United States District Court, S.D. California
DEREK J. MORRIS, Plaintiff,
DEPARTMENT OF THE NAVY, Defendant.
ORDER DENYING PLAINTIFF'S MOTION TO PROCEED
IN FORMA PAUPERIS AND DISMISSING ACTION WITHOUT
PREJUDICE (ECF No. 2).
Janis L. Sammartino United States District Judge.
before the Court is Plaintiff Derek J. Morris's Motion to
Proceed In Forma Pauperis (“IFP”).
(“IFP Mot., ” ECF No. 2.) Plaintiff appears to
have appealed his removal by the Navy on allegedly
discriminatory grounds to the United States Court of Appeals
for the Federal Circuit, which recently transferred the case
to this Court because it lacked jurisdiction to review
Plaintiff's appeal. (Compl., ECF No. 1-26 (Order
Transferring Case).) The Federal Circuit also transferred
Plaintiff's Motion to Proceed IFP, which is now pending
before the Court.
parties instituting any civil action, suit, or proceeding in
a district court of the United States, except an application
for writ of habeas corpus, must pay a filing fee of $400.
See 28 U.S.C. § 1914(a). An action may proceed
despite a plaintiff's failure to prepay the entire fee
only if he is granted leave to proceed in forma
pauperis pursuant to 28 U.S.C. § 1915(a). See
Rodriguez v. Cook, 169 F.3d 1176, 1177 (9th Cir. 1999).
A federal court may authorize the commencement of an action
without the prepayment of fees if the party submits an
affidavit, including a statement of assets, showing that he
is unable to pay the required filing fee. 28 U.S.C. §
present case, Plaintiff has not prepaid the required $400
filing fee, but has instead filed an application to proceed
IFP pursuant to 28 U.S.C. § 1915(a). (See
generally IFP Mot.) “One need not be absolutely
destitute to obtain [the] benefits of the in forma pauperis
statute, ” Jefferson v. United States, 277
F.2d 723, 725 (9th Cir. 1960), and “there is no formula
set by statute, regulation, or case law to determine when
someone is poor enough to earn IFP Status, ”
Escobedo v. Applebees, 787 F.3d 1226, 1235 (9th Cir.
2015). However, a plaintiff must allege poverty “with
some particularity, definiteness and certainty.”
Escobedo, 787 F.3d at 1234. This is because
proceeding IFP is a privilege and not a right, and the
decision to grant or deny an IFP petition “is a matter
within the discretion of the trial court . . . .”
Weller v. Dickson, 314 F.2d 598, 600 (9th Cir.
present case, Plaintiff's affidavit indicates that he has
an average monthly income from retirement benefits of $2, 500
and expects the same payment next month. (IFP Mot.
3-4.) Additionally, Plaintiff's spouse
has an average monthly income of $9, 348 (from employment and
real property), and expects the same payment next month.
(Id.) Plaintiff estimates his monthly expenses to be
$3, 060, and his spouse's expenses to be $7, 149,
including $500 for recreation and entertainment.
(Id. at 6-7.) Plaintiff also owns a home valued at
$450, 000 and another piece of real estate valued at $400,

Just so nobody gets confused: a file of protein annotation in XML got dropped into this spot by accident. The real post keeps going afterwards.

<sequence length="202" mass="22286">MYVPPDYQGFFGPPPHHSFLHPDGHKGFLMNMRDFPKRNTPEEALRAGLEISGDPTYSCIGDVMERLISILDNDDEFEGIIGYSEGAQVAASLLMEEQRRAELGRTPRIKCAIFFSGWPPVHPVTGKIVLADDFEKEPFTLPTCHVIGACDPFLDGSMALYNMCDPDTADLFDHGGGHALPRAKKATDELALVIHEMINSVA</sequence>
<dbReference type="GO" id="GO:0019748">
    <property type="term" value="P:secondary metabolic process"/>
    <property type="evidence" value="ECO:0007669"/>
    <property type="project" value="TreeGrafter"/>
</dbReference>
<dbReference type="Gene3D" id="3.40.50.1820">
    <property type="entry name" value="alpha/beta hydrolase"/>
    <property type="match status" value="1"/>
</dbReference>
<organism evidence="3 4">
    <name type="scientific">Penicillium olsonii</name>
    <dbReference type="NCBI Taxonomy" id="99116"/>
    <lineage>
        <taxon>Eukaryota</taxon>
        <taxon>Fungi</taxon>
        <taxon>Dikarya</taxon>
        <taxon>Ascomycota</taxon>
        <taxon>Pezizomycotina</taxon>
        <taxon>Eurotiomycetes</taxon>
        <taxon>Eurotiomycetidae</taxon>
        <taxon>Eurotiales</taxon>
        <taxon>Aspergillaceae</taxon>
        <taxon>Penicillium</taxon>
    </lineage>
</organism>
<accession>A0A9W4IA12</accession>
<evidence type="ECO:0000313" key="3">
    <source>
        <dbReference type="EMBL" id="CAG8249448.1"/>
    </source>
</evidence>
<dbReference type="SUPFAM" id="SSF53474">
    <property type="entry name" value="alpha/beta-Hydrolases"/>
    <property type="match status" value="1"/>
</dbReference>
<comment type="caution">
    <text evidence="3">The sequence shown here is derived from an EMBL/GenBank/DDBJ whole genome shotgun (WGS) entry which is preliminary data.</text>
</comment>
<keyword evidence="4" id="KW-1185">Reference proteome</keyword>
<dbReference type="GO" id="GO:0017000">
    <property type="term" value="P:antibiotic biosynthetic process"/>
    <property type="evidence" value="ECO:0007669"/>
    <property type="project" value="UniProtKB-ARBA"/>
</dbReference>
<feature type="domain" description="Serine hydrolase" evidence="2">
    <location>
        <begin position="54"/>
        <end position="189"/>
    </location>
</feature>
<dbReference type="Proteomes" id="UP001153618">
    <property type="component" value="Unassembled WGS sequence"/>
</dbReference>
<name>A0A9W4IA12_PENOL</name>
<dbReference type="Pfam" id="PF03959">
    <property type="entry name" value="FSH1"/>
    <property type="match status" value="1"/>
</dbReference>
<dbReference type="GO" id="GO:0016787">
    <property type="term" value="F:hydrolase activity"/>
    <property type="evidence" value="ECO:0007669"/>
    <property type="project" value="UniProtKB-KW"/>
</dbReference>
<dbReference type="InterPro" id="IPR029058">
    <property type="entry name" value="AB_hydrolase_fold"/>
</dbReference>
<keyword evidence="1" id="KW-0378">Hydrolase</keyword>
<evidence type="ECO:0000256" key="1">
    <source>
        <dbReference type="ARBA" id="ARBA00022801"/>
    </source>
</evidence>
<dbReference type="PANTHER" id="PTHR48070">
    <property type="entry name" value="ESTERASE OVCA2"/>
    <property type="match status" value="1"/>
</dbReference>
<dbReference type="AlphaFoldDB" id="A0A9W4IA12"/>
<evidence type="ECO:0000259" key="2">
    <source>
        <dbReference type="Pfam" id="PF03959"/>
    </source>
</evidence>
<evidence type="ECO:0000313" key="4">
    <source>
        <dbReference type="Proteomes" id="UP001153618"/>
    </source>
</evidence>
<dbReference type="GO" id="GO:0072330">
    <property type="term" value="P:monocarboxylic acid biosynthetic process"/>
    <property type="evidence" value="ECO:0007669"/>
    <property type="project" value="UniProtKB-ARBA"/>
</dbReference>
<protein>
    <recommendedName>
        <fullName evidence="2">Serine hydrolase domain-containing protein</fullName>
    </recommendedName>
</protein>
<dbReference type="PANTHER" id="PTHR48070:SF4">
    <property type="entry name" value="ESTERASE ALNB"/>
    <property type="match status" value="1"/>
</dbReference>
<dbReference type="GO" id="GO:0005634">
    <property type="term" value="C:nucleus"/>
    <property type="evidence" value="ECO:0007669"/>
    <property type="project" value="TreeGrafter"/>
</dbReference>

000. (Id. at 5.) He also owns a car valued at $2,
500, and his spouse owns a car valued at $15, 000.
(Id.) Plaintiff has savings in the amount of $1,
500, and his spouse has savings in the amount of $3, 500.
(Id.) Plaintiff also indicates that he has paid or
will pay an attorney $10, 000 to assist him with this case.
(Id. at 7.)
Plaintiff's Motion currently stands, the Court is not
convinced that IFP status should be granted. Plaintiff
principally argues that he “is not willing to exhaust
his veteran pension to school loans and a matter involving
the Merit Systems Protection and Department of the Navy,
” (id. at 3), but his affidavit demonstrates
that he-and his spouse-can cover the initial filing fee.
Plaintiff further argues that his spouse “has nothing
to do with the federal question jurisdiction” of this
case, (id.), but Plaintiff does not otherwise
declare that his spouse is unwilling or unable to assist with
the payment of this initial filing fee.
Plaintiff's IFP Motion fails due to the above
deficiencies, the Court need not address the additional
requirements for granting an IFP Motion under 28 U.S.C.
§ 1915. However, the Court nonetheless notes that it
appears Plaintiff's complaint may fail for lack of a
short and plain statement, see Fed. R. Civ. P. 8(a),
and for failure to state a claim on which relief may be
granted, see 28 U.S.C. § 1915(e)(2)(B)(ii), 5
U.S.C. §§ 7702, 7703(b)(2).
Plaintiff's IFP Motion (ECF No. 2) is
DENIED and the action is DISMISSED
WITHOUT PREJUDICE for failure to prepay the $400
filing fee required by 28 U.S.C. § 1914(a).
Plaintiff is GRANTED forty-five (45)
days from the date on which this Order is electronically
docketed in which to re-open his case by either: (1) paying
the entire $400 statutory and administrative filing fee, or
(2) filing a new IFP Motion that addresses the above
shortcomings identified by the Court. Failure to re-open
this case in the time allotted may result in a dismissal of
this case with prejudice.
IS SO ORDERED.